- World Heritage Eco Learning Program at the Sagrada Familia in Spain
- World Heritage Eco Learning Program at the Sagrada Familia
in Barcelona, Spain
Panasonic Corporation and UNESCO World Heritage Centre have a strategic partnership since 2011 to raise awareness about the conservation of UNESCO World Heritage sites and to promote sustainable growth through environmental education of the next generation. As part of the partnership, Panasonic is globally implementing environmental education in various UNESCO World Heritage sites.
The Sagrada Familia is a large Roman Catholic church still under construction designed by Catalan architect Antoni Gaudi. The Nativity façade and the Crypt of the Sagrada Famiia were inscribed on the UNESCO World Heritage list in 2005. Its unique, extraordinary and magical architectural style attracts many tourists. The completion of the Sagrada Familia is anticipated in 2026 marking the centenary of Gaudi's death.
The event started in the Crypt with the welcome speech by Vicente Sanchez, the Managing Director of Panasonic Iberia, followed by lectures on 'UNESCO World Heritage Eco Learning Program by Nuria Carrasco from the local UNESCO Office and Tomas Molina, a national famous weather forecast broadcaster and climate change expert. The children enjoyed the interactive lessons and learned the characteristics of World Heritage sites, the number of inscribed sites all over the world and the fact that preserving the world heritage sites will lead to the conservation of the global environment.
- Learning the importance of the world heritage at the Sagrada Familia.
- Sagrada Familia, the world heritage site
Then, the Eco Picture Diary National Ceremony was held and the three winning schools were introduced and rewarded. Panasonic implements the Eco Picture Diary program globally and children express their learning and ideas on environmental protection in their diaries.
- Winners for the Eco Picture Diary National Ceremony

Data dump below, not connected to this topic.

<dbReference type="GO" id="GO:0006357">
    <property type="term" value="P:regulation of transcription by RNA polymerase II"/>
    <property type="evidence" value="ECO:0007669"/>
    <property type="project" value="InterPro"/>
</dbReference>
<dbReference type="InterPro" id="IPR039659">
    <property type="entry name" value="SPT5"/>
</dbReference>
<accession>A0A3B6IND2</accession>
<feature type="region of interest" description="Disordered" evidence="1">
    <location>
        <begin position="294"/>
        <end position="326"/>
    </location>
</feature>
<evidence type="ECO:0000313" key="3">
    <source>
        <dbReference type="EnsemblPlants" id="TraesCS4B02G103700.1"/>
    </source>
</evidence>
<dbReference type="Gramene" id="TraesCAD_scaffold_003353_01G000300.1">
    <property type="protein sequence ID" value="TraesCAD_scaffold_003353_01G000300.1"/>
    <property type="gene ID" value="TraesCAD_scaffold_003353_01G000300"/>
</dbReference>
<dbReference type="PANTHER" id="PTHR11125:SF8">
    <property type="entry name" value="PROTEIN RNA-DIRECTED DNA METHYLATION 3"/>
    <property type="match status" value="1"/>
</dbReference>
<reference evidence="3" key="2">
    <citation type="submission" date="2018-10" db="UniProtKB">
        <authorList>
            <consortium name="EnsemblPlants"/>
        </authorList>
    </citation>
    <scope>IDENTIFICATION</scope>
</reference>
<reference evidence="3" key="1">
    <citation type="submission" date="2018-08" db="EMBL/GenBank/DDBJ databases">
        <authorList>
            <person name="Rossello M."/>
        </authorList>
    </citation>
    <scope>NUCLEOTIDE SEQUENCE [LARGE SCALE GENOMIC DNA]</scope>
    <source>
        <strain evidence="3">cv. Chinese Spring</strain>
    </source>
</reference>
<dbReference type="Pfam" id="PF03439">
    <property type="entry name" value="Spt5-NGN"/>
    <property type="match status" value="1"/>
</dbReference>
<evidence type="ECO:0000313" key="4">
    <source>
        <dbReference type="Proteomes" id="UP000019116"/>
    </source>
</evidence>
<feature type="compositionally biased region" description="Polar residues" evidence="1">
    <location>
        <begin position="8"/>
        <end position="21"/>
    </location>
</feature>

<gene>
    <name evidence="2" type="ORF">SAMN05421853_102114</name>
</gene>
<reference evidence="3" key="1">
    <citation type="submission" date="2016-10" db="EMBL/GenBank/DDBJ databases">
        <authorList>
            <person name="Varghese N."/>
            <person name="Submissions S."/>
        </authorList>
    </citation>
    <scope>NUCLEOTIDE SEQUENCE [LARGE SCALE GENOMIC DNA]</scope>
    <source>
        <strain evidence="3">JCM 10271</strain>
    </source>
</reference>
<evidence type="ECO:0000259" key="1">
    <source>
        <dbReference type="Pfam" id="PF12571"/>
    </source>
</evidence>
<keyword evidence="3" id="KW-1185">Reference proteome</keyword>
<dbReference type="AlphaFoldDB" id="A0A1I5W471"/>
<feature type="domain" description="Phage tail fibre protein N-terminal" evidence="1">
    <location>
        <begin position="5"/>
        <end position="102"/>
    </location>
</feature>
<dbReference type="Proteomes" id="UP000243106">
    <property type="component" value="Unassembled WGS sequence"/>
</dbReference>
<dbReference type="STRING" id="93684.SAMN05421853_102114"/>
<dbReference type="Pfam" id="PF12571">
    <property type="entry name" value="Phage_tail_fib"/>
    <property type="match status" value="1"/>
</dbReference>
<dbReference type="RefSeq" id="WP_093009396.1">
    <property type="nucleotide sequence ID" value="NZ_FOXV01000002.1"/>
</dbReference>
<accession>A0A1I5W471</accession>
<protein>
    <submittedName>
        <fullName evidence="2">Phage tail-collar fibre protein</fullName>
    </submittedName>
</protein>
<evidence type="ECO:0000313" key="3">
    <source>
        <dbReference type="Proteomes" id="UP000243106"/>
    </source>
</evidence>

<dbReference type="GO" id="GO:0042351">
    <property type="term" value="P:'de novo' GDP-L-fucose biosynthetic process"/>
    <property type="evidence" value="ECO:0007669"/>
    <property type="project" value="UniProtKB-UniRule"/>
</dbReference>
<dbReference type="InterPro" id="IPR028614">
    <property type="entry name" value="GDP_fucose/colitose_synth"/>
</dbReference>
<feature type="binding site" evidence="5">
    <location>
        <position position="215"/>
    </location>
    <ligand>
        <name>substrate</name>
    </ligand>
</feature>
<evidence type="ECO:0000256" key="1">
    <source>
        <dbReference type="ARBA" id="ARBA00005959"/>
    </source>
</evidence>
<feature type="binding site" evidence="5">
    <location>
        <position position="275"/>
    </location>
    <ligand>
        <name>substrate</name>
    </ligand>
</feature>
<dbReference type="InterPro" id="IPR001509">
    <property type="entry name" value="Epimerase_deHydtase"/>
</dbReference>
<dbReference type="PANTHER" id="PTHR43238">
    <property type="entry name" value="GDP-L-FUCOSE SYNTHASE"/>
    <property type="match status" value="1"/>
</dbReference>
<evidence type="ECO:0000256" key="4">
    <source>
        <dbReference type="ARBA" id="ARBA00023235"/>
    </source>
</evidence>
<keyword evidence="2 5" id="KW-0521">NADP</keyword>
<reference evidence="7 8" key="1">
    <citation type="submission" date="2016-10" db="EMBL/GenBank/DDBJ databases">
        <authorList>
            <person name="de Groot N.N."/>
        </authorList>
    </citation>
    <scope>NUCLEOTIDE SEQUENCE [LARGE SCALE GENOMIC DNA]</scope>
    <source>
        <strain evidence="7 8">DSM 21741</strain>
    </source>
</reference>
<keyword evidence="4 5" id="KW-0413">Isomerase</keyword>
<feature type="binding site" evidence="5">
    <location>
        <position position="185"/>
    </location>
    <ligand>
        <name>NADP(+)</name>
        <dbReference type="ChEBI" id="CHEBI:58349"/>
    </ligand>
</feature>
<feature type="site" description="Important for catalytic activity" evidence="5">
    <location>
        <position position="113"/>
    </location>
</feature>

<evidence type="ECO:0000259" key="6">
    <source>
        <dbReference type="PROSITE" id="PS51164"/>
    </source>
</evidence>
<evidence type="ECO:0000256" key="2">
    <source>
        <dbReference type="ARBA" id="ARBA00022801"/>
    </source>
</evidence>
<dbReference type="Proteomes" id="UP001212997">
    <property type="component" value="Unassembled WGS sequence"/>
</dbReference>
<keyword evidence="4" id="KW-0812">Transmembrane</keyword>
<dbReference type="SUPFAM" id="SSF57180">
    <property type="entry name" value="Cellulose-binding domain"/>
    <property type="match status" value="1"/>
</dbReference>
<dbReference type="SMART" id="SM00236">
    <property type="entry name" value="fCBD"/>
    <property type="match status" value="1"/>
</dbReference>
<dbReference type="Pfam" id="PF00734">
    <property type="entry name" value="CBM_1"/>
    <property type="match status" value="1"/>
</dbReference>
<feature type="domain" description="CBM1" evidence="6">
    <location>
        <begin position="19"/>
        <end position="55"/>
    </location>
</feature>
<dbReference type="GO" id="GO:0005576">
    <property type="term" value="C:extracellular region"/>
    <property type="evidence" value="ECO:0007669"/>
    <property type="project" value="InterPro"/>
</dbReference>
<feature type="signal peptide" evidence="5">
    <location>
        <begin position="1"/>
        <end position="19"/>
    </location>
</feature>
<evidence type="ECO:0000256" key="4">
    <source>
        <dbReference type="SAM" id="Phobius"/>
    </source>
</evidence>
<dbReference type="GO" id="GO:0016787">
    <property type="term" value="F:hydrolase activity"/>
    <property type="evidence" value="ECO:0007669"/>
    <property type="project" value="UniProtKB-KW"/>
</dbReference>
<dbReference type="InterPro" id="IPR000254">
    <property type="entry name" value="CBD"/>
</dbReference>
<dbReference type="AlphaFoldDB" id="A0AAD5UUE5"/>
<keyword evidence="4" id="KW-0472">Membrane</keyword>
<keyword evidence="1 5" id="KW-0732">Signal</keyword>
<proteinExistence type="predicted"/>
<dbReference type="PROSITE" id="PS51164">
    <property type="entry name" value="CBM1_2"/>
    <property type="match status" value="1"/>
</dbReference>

Lastly, Laurent Abadie, the CEO of Panasonic Europe requested of the children in his closing speech, saying "The children here today will be adults when the Sagrada Familia is completed. I hope that the children who are involved in today's workshops continue to work together for the good of the environment in the future".
After that, the pupils were given a tour in the Sagrada Familia. With an explanation from a tour guide, they learnt what Gaudi tried to express in the design of an interior that looked like a majestic forest of trees, and the importance of protecting such valuable sites globally.
In the second part of the program, the children moved to a local sports center in Barcelona and joined an eco learning workshop. Firstly, they experienced creating Nendo Dango Balls (or Clay Seed Balls, an organic seed dispersal technique of Japanese Origin) by mixing various seeds in clay and making it into a ball. Nendo Dango not only absorbs water from the air even in a dry place but also protects the seeds from being eaten by insects and animals. The Nendo Dango, which the pupils made, will be stored in a box and delivered to them to plant at school and home. The children were very positively involved in the program.
- Kids creating Nendo Dango Balls
After the fun of making Nendo Dango, the children discussed what they can do to preserve the global environment. They wrote down their personal commitments of what they can do in their everyday lives, such as 'switch off lights when nobody is in a room', 'walk to school on a nice weather day' and hang the cards onto the Trees of Wishes. The symbolic trees collected participants' wishes and commitments, and are now displayed in Panasonic Iberia´s office.
- The symbolic trees collected children's wishes and commitments